Redistricting maps with GIS: (1) Background

Now that state legislatures around the country are elected, they will be preparing for their 10-year task of drawing up new congressional districts. (Some states such as Texas and Georgia also performed mid-decade redistricting, typically for partisan political purposes.)

GIS is useful here in analyzing some potential outcomes. Here is the current situation in terms of districts in Georgia which is due to gain an additional, 14th district.

PVI is a measure of the district’s politics. R+16 for example means that the district is 16 points more Republican than the country as a whole. (Georgia overall is currently R+7.)

As can be seen, Democrats have 5 districts out of the current 13. In the November 2010 election they lost one, GA-08, the middle southern Georgia district here indicated as R+10, which despite its rating as a strong Republican district was held by Jim Marshall, a “Blue Dog” member. (The D+1 districts you see here are also held by Blue Dog members, as is perhaps surprisingly David Scott of the West Atlanta district, which is D+15.)

This geography is not too difficult to explain as this map of percent black in 2010 shows.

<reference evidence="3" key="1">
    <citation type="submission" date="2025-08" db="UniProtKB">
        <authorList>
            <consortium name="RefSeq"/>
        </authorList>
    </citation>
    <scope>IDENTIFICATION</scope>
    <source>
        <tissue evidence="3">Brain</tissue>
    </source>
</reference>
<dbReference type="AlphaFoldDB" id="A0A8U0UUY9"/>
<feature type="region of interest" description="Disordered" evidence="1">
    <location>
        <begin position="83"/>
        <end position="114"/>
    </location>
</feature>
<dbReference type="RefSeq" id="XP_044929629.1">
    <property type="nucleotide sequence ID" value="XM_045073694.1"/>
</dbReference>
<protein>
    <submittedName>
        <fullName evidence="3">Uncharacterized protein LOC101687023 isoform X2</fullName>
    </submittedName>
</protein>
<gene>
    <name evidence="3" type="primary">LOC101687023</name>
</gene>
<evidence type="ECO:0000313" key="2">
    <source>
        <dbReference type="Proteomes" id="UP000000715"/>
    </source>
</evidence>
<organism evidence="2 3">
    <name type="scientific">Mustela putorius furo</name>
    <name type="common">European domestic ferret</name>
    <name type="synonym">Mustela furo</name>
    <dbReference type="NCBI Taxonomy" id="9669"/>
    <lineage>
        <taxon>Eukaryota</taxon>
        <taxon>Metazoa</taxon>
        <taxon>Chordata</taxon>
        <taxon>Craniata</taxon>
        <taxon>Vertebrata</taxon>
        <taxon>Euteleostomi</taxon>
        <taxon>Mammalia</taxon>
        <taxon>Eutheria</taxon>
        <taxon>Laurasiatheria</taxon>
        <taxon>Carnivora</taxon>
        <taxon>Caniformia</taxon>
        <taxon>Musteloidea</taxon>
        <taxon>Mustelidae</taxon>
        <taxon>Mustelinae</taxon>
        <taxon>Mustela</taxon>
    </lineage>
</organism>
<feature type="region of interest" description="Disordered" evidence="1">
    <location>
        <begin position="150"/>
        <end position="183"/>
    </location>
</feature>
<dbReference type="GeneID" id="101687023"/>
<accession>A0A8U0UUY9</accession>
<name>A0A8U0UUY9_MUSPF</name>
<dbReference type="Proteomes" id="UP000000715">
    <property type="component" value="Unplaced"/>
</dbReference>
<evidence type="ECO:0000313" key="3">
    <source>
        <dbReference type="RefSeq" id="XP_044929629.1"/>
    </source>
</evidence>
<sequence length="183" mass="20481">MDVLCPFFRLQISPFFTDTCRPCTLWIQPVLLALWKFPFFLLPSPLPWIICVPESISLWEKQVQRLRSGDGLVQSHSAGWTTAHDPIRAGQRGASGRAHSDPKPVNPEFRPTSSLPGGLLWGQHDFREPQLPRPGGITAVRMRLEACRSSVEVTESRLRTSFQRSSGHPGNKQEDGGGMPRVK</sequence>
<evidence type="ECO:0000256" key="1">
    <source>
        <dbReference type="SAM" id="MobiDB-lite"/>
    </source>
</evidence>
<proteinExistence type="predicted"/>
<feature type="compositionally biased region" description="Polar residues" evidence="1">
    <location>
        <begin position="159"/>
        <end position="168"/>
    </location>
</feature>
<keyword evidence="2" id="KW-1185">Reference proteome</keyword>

Here I’ve assigned each tract (except for one with missing data from Esri) to 4 categories showing percent black. Going on my previous observation that districts more than about a 1/3 black do not vote Republican, you can see Atlanta and that middle third of the state to the south showing up very nicely. Republicans have now carved into that district (GA-08) and you can see the advantages (for the GOP) of the N-S shape diluting the black vote. (Blacks tend to vote around 90-95% for the Democratic party; it was 94% in 2008 and 90% in 2010.)

What you’d like to do here (again, if you’re the GOP since they control the state legislature and the redistricting) is create two districts that are fairly black that contain as many black votes outside Atlanta as you can get. If the GOP take it as a political reality that these will be Dem-leaning seats they might be satisfied with that (after all they’d have 8 solid seats).

Here is a more general picture from Election Data Services (EDS) of likely gains and losses based on demographic numbers provided by Esri.

EDS, Sept 26, 2010.

In a future post I’ll look at some possible configurations for Georgia of its additional seat. We can play out different scenarios: aggressive GOP, generous GOP, neutral GOP.


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